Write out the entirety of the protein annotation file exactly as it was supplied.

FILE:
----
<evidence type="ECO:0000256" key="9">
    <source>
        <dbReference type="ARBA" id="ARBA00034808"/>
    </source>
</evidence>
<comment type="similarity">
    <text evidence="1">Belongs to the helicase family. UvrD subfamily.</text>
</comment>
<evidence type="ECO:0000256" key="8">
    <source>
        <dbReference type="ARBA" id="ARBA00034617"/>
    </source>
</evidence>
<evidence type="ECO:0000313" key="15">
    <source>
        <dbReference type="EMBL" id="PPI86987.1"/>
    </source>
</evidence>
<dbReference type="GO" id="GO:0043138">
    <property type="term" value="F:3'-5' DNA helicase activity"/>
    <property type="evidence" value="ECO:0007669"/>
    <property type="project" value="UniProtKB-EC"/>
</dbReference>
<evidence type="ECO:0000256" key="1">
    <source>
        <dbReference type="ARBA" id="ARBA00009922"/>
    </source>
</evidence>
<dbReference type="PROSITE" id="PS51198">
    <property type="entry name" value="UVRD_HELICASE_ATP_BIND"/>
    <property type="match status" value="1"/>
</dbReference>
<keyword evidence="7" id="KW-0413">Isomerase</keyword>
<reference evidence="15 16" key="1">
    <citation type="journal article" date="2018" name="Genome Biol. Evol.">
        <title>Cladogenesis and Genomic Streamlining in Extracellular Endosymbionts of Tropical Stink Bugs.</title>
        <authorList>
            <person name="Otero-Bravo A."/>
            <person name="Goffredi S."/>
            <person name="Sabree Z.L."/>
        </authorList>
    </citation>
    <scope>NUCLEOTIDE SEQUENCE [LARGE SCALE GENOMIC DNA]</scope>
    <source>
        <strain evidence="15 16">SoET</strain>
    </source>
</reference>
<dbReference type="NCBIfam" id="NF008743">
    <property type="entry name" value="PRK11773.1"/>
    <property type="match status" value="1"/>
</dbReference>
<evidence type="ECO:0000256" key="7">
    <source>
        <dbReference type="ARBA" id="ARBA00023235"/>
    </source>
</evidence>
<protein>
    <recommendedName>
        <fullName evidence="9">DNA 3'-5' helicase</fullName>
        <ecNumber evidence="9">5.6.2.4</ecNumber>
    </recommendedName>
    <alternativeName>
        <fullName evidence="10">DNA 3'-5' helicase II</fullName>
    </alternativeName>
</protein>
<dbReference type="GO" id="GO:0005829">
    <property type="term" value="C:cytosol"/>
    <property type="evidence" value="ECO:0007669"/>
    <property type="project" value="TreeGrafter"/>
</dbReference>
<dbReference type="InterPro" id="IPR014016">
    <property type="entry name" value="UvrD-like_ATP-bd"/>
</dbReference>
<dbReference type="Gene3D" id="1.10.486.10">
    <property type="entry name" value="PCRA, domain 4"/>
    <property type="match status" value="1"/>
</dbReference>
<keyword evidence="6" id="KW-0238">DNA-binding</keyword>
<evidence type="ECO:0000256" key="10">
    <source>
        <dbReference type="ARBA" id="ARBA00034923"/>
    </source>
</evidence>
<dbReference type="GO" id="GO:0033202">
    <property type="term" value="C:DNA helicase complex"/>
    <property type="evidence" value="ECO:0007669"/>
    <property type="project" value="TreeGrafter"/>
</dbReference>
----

<evidence type="ECO:0000256" key="9">
    <source>
        <dbReference type="ARBA" id="ARBA00034808"/>
    </source>
</evidence>
<comment type="similarity">
    <text evidence="1">Belongs to the helicase family. UvrD subfamily.</text>
</comment>
<evidence type="ECO:0000256" key="8">
    <source>
        <dbReference type="ARBA" id="ARBA00034617"/>
    </source>
</evidence>
<evidence type="ECO:0000313" key="15">
    <source>
        <dbReference type="EMBL" id="PPI86987.1"/>
    </source>
</evidence>
<dbReference type="GO" id="GO:0043138">
    <property type="term" value="F:3'-5' DNA helicase activity"/>
    <property type="evidence" value="ECO:0007669"/>
    <property type="project" value="UniProtKB-EC"/>
</dbReference>
<evidence type="ECO:0000256" key="1">
    <source>
        <dbReference type="ARBA" id="ARBA00009922"/>
    </source>
</evidence>
<dbReference type="PROSITE" id="PS51198">
    <property type="entry name" value="UVRD_HELICASE_ATP_BIND"/>
    <property type="match status" value="1"/>
</dbReference>
<keyword evidence="7" id="KW-0413">Isomerase</keyword>
<reference evidence="15 16" key="1">
    <citation type="journal article" date="2018" name="Genome Biol. Evol.">
        <title>Cladogenesis and Genomic Streamlining in Extracellular Endosymbionts of Tropical Stink Bugs.</title>
        <authorList>
            <person name="Otero-Bravo A."/>
            <person name="Goffredi S."/>
            <person name="Sabree Z.L."/>
        </authorList>
    </citation>
    <scope>NUCLEOTIDE SEQUENCE [LARGE SCALE GENOMIC DNA]</scope>
    <source>
        <strain evidence="15 16">SoET</strain>
    </source>
</reference>
<dbReference type="NCBIfam" id="NF008743">
    <property type="entry name" value="PRK11773.1"/>
    <property type="match status" value="1"/>
</dbReference>
<evidence type="ECO:0000256" key="7">
    <source>
        <dbReference type="ARBA" id="ARBA00023235"/>
    </source>
</evidence>
<protein>
    <recommendedName>
        <fullName evidence="9">DNA 3'-5' helicase</fullName>
        <ecNumber evidence="9">5.6.2.4</ecNumber>
    </recommendedName>
    <alternativeName>
        <fullName evidence="10">DNA 3'-5' helicase II</fullName>
    </alternativeName>
</protein>
<dbReference type="GO" id="GO:0005829">
    <property type="term" value="C:cytosol"/>
    <property type="evidence" value="ECO:0007669"/>
    <property type="project" value="TreeGrafter"/>
</dbReference>
<dbReference type="InterPro" id="IPR014016">
    <property type="entry name" value="UvrD-like_ATP-bd"/>
</dbReference>
<dbReference type="Gene3D" id="1.10.486.10">
    <property type="entry name" value="PCRA, domain 4"/>
    <property type="match status" value="1"/>
</dbReference>
<keyword evidence="6" id="KW-0238">DNA-binding</keyword>
<evidence type="ECO:0000256" key="10">
    <source>
        <dbReference type="ARBA" id="ARBA00034923"/>
    </source>
</evidence>
<dbReference type="GO" id="GO:0033202">
    <property type="term" value="C:DNA helicase complex"/>
    <property type="evidence" value="ECO:0007669"/>
    <property type="project" value="TreeGrafter"/>
</dbReference>